Farmers rained out
If David and Stuart Piccaver look a bit shell-shocked, it’s hardly surprising. For the past six months, they’ve been engaged in trench warfare.
The father and son team run the 1,500-acre family farm near Holbeach, in Lincolnshire, and since March they’ve been in a state of almost constant siege – from the British weather.
Yes, while drought-stricken American farmers have been praying for rain, with 35 states declaring themselves disaster areas, we Brits have found the heavens to be open all hours of the day, in what is set to be one of the wettest summers on record.
The combination is expected to send food prices soaring for the average shopper in the coming months.
“One Friday, we had 70 millimetres of rain,” sighs David, 68, gazing at his depleted, wispy expanse of salad onions, scarred by what looks like a large, dried-up riverbed running through their middle.
“At one point, this whole field was a two-acre lake. Half of us were pumping out water into waiting tankers, while the other half were digging this emergency channel in order to drain away the surface water.
The work had to be done against the clock, too, because if you leave a crop in water, it’ll be dead within 24 hours.
“Even after all of that, this field will yield only a third of what it’s meant to. Already, you can see the tops of the leaves going yellow with mildew.”
The rest of the growing season hasn’t been any better, according to his son Stuart, 41.
On a good year, the Piccavers and their 60 full-time staff produce countless lorryloads of shiny, green and red salad leaves: everything from romaine lettuces to endives, from lollo rosso to radicchio (annual turnover, £15 million).
But this hasn’t been a good year – in fact, it’s the worst the family can recall in the 90 years they’ve been here.
“Things got off to a bad start in late April and early May,” says Stuart. “It was so cold and wet, we had two and a half weeks in which we didn’t plant at all. Prior to that, the longest-ever delay had been five days.
“It’s not just that hail shreds our leaves and flooding wipes out our plants. Heavy rain makes the soil wet and mushy when we’re planting, but when the earth dries out, the soil sets like rock, and the roots of our lettuces don’t have the strength to break through and penetrate downwards.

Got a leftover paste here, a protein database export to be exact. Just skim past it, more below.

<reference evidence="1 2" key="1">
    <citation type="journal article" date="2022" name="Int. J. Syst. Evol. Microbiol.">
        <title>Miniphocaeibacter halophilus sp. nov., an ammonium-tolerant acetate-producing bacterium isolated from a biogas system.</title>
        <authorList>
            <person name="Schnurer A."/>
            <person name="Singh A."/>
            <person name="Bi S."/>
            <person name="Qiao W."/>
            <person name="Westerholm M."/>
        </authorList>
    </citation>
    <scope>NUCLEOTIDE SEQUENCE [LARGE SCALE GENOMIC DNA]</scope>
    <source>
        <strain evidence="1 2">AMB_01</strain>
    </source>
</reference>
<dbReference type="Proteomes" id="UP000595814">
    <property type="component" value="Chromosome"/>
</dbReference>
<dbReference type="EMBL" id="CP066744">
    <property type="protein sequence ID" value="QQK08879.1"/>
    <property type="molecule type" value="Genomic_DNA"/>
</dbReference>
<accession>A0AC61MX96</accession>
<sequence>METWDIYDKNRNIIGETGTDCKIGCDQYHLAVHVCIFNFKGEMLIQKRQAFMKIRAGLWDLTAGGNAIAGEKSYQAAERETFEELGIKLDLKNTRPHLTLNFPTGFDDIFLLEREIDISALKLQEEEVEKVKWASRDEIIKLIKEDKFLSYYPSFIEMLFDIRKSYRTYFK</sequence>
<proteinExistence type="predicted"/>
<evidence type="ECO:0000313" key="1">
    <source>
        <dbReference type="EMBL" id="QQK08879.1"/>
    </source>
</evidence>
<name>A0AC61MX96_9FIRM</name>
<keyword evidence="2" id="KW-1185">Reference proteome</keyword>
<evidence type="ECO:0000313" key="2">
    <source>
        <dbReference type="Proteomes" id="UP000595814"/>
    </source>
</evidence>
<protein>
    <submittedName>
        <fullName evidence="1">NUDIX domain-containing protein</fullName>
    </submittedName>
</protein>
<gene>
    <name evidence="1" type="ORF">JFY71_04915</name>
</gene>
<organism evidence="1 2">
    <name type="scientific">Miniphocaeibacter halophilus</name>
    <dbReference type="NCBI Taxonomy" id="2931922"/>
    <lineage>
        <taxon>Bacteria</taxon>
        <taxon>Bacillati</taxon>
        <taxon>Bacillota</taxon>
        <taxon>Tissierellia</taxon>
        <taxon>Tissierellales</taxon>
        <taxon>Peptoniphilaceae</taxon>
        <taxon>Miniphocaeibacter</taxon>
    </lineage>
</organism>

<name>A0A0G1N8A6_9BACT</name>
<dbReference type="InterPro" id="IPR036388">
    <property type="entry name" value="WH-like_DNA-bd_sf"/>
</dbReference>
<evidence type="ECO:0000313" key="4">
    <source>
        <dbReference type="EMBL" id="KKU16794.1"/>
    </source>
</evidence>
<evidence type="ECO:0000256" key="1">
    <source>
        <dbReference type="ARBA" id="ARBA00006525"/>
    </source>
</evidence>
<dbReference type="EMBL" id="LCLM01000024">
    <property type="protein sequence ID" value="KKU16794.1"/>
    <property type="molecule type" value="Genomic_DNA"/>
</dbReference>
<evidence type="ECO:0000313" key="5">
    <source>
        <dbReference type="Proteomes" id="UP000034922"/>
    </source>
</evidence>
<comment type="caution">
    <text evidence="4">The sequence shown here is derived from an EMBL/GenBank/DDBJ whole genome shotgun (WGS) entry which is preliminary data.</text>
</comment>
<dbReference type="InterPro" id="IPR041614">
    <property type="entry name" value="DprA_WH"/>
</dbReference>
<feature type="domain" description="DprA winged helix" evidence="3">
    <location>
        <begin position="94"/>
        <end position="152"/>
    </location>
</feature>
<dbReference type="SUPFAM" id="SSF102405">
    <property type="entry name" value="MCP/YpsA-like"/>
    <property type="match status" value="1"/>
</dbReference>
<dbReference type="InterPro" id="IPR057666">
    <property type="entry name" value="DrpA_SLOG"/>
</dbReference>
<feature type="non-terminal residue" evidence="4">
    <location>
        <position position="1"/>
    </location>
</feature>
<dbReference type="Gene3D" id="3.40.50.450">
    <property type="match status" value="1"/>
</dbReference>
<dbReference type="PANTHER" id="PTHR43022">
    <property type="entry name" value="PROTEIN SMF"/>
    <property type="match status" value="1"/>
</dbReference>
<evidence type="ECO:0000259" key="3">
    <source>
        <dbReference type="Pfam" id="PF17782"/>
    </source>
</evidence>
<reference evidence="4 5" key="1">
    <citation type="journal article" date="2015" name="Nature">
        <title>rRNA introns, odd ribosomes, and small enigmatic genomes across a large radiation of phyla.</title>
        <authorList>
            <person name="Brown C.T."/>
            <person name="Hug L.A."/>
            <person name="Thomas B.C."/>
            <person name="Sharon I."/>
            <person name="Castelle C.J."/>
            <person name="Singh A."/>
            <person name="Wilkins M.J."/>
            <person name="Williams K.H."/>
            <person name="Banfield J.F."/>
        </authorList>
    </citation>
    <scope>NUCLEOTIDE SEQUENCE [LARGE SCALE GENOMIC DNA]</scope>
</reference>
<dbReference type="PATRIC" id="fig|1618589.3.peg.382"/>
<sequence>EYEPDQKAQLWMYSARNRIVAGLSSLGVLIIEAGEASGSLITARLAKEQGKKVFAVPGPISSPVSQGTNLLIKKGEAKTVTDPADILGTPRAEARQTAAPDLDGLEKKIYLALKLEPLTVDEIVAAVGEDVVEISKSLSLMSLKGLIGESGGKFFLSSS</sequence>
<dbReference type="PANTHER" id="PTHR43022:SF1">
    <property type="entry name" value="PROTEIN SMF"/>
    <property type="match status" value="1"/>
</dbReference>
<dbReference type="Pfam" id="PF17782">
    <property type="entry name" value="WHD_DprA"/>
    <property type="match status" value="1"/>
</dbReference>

“It’s been painful for all concerned. This year will have cost us getting on for £750,000 in lost revenue.”
It’s a similarly soggy tale of woe at brassica mega-farm Lincolnshire Field Products, half a dozen miles away, in Wykeham.
“We’ll have lost £500,000, which could turn into £1 million, depending on how the next six months go,” sighs managing director Martin Tate.
“We had drought conditions in March and April, and then from the end of April to June we had more rain than we’ve ever witnessed.
“The crop that’s worrying us most is the brussels sprouts. We should have started harvesting them already, but they’ve been so stressed and are still so small that we won’t be able to begin until mid-September, which means four weeks’ lost production.”
There is no question about how undeveloped these sprout-lets are, either.
A trip into the fields reveals them to be the size of peas, rather than golf balls; the leaves and stalks are shin-high when they should be thigh-high.
Everywhere you go in this part of Lincolnshire and the Wash, you hear farmers engaging not just in standard, low-level bucolic grumbling, but in altogether shriller cries of distress.
And it is the same all around the country.
“The rain has had a catastrophic effect,” laments Huw Griffiths, marketing director of Hampshire-based salad giants Vitacress (which boast 27 types of salad leaves, 500 staff and a turnover of £50 million).
“By the time we got going in August, we should already have produced one and a half or two crops. Our output is down 30 per cent. The only good news is watercress, which absolutely loves the rain.”
Not so garden peas, one of the first names on this year’s agricultural casualty list.